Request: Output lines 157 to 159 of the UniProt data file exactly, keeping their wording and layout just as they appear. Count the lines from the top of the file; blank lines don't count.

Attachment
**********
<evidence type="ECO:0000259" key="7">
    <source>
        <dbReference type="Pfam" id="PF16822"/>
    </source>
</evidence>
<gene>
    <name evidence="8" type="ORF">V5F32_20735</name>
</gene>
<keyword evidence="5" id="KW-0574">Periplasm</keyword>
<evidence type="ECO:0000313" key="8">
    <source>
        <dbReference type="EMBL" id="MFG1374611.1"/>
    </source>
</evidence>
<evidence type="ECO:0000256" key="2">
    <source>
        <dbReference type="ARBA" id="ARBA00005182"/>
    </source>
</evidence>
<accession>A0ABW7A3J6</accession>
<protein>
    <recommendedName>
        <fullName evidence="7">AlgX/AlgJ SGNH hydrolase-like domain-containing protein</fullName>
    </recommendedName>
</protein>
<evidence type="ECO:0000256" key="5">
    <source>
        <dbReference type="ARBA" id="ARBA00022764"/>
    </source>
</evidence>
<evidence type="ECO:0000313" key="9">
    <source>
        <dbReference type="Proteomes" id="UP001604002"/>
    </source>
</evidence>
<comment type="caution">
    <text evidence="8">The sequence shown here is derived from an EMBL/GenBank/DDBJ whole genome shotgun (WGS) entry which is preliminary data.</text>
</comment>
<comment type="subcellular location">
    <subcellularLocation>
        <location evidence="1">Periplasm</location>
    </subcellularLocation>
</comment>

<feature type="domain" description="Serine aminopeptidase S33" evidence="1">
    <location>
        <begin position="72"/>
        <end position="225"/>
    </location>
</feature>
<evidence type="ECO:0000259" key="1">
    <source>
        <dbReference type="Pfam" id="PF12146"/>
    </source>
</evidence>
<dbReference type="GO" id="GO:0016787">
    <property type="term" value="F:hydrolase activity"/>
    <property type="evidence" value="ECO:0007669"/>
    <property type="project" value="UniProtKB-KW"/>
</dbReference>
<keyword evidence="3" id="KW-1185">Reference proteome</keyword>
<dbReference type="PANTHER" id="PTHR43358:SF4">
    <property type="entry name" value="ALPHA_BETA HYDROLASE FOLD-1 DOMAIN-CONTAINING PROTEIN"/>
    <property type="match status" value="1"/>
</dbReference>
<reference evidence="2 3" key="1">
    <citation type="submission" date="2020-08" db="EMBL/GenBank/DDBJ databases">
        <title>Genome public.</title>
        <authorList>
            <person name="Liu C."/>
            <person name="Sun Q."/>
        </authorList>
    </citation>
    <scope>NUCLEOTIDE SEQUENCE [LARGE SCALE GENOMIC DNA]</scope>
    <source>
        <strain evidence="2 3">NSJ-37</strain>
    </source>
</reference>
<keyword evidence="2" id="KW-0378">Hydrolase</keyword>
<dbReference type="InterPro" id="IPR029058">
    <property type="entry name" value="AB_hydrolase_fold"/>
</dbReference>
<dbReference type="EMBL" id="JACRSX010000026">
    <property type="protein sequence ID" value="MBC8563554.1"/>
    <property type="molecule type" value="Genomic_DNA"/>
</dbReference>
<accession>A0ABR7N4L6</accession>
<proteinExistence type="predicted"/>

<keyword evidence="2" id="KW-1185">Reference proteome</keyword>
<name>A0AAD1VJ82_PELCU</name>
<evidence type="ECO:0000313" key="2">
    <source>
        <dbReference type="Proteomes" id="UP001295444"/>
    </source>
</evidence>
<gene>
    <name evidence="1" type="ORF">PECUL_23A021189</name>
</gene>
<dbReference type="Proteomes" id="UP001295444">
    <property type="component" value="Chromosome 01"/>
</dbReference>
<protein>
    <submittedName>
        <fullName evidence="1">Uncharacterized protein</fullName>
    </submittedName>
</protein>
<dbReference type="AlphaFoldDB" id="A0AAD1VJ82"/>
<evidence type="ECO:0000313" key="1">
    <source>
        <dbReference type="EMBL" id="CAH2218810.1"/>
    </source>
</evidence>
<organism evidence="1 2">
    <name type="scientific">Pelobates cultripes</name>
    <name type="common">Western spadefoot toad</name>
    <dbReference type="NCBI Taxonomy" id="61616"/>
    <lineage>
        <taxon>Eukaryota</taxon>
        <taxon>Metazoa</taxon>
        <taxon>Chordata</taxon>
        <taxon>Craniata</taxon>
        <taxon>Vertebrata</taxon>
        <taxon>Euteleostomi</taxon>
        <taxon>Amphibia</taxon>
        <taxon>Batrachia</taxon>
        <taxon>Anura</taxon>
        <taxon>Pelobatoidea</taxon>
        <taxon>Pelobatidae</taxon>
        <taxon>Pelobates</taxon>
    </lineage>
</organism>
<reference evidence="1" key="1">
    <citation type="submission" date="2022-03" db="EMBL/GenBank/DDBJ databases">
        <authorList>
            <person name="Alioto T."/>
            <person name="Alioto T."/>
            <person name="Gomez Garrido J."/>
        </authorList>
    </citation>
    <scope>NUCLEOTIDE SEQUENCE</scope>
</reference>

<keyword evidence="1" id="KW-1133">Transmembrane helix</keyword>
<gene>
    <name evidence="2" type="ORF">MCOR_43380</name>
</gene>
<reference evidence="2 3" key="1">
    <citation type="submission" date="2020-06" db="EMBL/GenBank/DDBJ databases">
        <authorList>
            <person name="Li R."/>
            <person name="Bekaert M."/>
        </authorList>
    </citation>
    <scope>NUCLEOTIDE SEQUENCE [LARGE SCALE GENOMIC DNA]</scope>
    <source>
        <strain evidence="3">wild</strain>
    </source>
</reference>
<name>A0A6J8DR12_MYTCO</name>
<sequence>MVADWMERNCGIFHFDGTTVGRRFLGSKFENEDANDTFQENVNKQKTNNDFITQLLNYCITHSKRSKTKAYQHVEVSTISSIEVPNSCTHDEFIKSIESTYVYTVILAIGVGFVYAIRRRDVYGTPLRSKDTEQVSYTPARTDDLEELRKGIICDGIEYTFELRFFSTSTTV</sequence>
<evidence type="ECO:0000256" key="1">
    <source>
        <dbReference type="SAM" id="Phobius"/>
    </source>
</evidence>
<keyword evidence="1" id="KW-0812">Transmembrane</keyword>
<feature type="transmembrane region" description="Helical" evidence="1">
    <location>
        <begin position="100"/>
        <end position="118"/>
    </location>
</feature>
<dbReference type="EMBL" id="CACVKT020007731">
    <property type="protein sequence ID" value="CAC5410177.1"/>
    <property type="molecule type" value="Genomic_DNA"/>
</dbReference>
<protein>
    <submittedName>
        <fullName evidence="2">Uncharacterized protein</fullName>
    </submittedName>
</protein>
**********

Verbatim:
<name>A0A6J8DR12_MYTCO</name>
<sequence>MVADWMERNCGIFHFDGTTVGRRFLGSKFENEDANDTFQENVNKQKTNNDFITQLLNYCITHSKRSKTKAYQHVEVSTISSIEVPNSCTHDEFIKSIESTYVYTVILAIGVGFVYAIRRRDVYGTPLRSKDTEQVSYTPARTDDLEELRKGIICDGIEYTFELRFFSTSTTV</sequence>
<evidence type="ECO:0000256" key="1">